The FDA has held off approval of a new Eli Lilly diabetes drug until partner Boehringer Ingelheim fixes problems at a plant that last year was slapped with a warning letter.
Johnson & Johnson and AstraZeneca will just have to duke it out for share of the market for SGLT2 treatments for diabetes. A potential third competitor from Eli Lilly and Boehringer Ingelheim, empagliflozin, failed to win FDA approval, thanks to problems at a Boehringer manufacturing plant.
The FDA has rejected one of Eli Lilly's top drug prospects partnered with Boehringer Ingelheim, saying that its SGLT2 drug empagliflozin could not be approved for marketing before Boehringer fixed "deficiencies" at one of its manufacturing facilities.
Drugmakers should clean out their data closets and turn over to regulators every bit of research and analysis they have, according to some healthcare experts, who point to documents released in litigation against Boehringer Ingelheim, with the company's blockbuster anticoagulant Pradaxa as prime evidence.
A voluntary recall was issued Friday after there was a report of a single visible glass particle in a vial in a lot that was produced for Genco Pharmaceutical Services.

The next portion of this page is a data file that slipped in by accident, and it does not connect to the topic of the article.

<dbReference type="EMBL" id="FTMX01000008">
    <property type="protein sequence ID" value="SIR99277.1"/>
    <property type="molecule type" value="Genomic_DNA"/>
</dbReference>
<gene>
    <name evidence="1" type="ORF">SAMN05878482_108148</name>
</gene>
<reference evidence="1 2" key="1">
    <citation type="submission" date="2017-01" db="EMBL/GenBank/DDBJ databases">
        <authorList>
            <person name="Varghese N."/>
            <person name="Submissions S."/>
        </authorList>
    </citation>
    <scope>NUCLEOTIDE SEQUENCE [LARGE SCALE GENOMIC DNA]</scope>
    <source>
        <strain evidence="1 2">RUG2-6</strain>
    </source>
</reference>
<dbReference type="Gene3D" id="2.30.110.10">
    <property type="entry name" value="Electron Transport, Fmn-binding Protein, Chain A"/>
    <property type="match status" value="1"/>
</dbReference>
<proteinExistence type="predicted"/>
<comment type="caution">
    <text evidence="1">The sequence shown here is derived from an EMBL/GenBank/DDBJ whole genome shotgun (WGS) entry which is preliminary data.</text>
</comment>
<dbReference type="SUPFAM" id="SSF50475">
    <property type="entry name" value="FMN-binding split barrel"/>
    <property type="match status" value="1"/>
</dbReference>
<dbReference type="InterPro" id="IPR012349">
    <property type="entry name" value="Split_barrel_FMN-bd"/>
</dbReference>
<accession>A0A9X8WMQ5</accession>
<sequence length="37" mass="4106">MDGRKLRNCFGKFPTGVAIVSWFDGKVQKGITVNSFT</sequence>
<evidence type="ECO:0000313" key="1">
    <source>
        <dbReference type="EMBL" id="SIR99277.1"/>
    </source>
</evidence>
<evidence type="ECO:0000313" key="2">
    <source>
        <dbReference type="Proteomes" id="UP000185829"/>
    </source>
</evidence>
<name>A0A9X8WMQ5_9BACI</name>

Which pharma companies are getting it right when it comes to social media? As far as Twitter is concerned, Boehringer Ingelheim is up there.
Biopharma has encountered more critics than cheerleaders as it has cautiously edged into social media, but Boehringer Ingelheim has recently won a high-profile supporter: Twitter. In a case study, the social network praised Boehringer's use of its platform.
Pradaxa has become a bigger legal headache for Boehringer Ingelheim. The German drugmaker says it's facing more than 2,000 lawsuits in the U.S., filed by patients claiming the anticoagulant drug caused severe or fatal bleeding.
Recently unsealed company documents that are part of litigation over the bleeding risks of Boehringer Ingelheim's blockbuster blood thinner Pradaxa show that officials wanted to soften, or even kill, an internal report that suggested a small group of patients would benefit from regular blood monitoring for bleeding risks, The New York Times reports.
When the FDA began drafting plans to meet Congress' drug safety legislation, the agency predicted that postmarket surveillance would ultimately become as big a task as premarket review. Since then, the system those plans spawned--named Mini-Sentinel--has given credence to the prediction by growing to cover more than 160 million patients.